UN report links global yearly increase of 20 per cent with 1997 treaty adoption, although 80 per cent of applications are from six developed countries
The signing of the Kyoto Treaty has inspired a 20 per cent annual increase in clean energy patents worldwide and the UK is one of six nations accounting for 80 per cent of innovations in the sector, a report has found.
The study on the emergence, distribution and effect of patents on the worldwide transfer of technologies such as solar PV, geothermal, wind and carbon capture, was jointly conducted by the United Nations Environment Programme (UNEP), the International Centre for Trade and Sustainable Development (ICTSD) and the European Patent Office (EPO).
The analysis shows that since the adoption of the Kyoto Protocol in 1997, patenting rates in selected clean energy technologies shot up 20 per cent per year, outpacing the traditional energy sources of fossil fuels and nuclear energy.
This could provide a shot in the arm for negotiators ahead of the Cancun summit, as it demonstrates the influence political decision-making can have on technological direction and innovation.
"Far from being a drag on economies and innovation, international efforts to combat climate change have sparked technological creativity on low-carbon, resource-efficient green economy solutions," said Achim Steiner, UN under-secretary general and executive director of UNEP.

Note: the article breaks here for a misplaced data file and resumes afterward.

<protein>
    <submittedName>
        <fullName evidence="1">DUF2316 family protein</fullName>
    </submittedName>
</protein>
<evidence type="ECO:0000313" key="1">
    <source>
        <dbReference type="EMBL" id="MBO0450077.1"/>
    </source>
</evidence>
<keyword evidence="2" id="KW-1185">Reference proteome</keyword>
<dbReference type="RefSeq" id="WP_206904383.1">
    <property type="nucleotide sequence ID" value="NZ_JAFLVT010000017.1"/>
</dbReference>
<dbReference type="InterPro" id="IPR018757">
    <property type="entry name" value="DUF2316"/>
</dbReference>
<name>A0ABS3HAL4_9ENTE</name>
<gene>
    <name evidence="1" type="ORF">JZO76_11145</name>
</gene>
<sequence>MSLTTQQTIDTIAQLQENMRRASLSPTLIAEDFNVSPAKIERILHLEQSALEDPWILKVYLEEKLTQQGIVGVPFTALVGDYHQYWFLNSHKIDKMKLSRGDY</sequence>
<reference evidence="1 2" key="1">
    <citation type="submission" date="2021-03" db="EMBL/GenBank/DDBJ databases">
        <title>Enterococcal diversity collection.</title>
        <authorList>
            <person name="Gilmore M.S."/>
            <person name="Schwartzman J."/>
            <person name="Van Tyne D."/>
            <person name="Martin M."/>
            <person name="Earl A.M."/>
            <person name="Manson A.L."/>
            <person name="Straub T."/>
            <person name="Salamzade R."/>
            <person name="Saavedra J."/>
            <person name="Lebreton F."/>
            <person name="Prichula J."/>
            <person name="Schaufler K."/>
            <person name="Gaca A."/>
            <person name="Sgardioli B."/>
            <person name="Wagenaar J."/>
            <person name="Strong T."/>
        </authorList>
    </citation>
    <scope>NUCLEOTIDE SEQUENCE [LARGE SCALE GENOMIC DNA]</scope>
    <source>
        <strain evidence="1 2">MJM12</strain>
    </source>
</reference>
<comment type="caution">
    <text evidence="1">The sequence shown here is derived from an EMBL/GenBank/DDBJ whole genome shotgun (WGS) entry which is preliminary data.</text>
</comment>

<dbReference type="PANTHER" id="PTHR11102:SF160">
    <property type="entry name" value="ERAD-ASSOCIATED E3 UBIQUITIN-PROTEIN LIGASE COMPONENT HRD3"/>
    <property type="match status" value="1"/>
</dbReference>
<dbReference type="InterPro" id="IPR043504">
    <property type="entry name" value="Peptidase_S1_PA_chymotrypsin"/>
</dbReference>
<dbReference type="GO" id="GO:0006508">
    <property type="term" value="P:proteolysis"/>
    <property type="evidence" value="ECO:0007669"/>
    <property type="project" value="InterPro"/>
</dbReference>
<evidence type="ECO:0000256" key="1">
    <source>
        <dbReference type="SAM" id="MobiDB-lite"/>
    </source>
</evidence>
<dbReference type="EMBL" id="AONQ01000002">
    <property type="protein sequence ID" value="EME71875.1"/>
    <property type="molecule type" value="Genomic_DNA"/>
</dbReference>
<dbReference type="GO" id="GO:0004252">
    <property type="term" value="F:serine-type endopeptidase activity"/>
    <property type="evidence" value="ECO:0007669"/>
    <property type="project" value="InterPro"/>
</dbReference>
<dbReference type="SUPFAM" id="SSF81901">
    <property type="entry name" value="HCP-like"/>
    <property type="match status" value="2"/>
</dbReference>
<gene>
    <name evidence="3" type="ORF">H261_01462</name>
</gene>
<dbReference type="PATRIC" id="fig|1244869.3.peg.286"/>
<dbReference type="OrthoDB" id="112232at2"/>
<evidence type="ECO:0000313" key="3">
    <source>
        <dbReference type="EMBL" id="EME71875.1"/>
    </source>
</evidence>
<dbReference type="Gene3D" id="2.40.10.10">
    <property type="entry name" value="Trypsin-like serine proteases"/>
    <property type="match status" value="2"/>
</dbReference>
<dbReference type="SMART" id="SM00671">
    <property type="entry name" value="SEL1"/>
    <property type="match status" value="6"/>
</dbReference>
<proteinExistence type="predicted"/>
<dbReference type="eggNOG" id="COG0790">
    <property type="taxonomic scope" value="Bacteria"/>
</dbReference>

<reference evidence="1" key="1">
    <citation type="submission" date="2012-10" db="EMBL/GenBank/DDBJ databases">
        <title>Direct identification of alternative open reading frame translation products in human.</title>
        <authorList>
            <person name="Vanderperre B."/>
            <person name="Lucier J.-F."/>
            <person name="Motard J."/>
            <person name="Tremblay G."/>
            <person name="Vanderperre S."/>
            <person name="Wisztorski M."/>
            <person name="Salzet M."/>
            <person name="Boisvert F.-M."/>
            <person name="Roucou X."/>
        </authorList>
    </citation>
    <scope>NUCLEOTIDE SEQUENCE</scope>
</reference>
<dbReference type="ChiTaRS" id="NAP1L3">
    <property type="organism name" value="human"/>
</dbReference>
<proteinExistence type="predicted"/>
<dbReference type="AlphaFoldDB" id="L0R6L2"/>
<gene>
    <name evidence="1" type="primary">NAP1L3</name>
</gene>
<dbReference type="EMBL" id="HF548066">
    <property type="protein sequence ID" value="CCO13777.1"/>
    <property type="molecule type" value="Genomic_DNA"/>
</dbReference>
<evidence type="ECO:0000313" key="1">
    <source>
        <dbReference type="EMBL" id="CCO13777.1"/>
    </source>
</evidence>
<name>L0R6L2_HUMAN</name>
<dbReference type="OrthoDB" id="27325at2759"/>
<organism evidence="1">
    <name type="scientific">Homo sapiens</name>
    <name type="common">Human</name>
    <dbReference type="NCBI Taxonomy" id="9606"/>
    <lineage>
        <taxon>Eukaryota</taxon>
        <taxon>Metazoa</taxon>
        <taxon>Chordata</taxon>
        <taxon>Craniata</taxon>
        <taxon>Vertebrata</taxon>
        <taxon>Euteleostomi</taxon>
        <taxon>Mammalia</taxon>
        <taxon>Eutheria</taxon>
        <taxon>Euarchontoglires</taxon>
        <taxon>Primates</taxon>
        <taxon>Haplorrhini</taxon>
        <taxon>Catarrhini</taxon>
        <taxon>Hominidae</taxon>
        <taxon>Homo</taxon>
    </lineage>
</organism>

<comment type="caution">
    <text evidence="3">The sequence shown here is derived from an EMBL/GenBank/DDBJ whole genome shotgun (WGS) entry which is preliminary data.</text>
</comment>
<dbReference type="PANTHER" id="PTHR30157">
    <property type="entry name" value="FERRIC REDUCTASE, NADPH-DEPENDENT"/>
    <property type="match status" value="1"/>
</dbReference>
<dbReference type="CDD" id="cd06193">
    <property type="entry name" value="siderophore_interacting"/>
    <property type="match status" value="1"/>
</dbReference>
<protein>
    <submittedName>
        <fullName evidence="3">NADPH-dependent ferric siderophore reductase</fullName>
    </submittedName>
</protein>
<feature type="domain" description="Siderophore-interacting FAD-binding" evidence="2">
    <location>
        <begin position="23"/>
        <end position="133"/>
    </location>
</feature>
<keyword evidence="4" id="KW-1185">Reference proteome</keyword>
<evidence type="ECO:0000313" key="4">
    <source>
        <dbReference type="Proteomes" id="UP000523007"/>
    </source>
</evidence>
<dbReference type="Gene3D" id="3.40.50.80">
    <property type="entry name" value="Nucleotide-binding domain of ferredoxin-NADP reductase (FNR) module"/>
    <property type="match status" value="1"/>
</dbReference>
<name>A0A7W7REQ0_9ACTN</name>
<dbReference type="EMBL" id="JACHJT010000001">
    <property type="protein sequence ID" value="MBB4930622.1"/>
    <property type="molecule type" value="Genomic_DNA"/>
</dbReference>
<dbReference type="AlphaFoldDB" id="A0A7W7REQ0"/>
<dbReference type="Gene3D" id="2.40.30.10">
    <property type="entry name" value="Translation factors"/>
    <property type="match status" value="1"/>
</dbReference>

But the findings suggest that rather than this surge of clean energy technologies being a worldwide phenomenon, a group of six countries, lead by Japan, the US and Germany dominate the field. Close behind is Korea, which has stepped up considerably in solar PV patent applications. France and the UK complete the cluster, which together account for almost 80 per cent of all clean energy patents.
Any change in the status quo is most likely to come from China, the study said, which is following Korea's footsteps into the solar PV market and expanding its renewable energy market rapidly.
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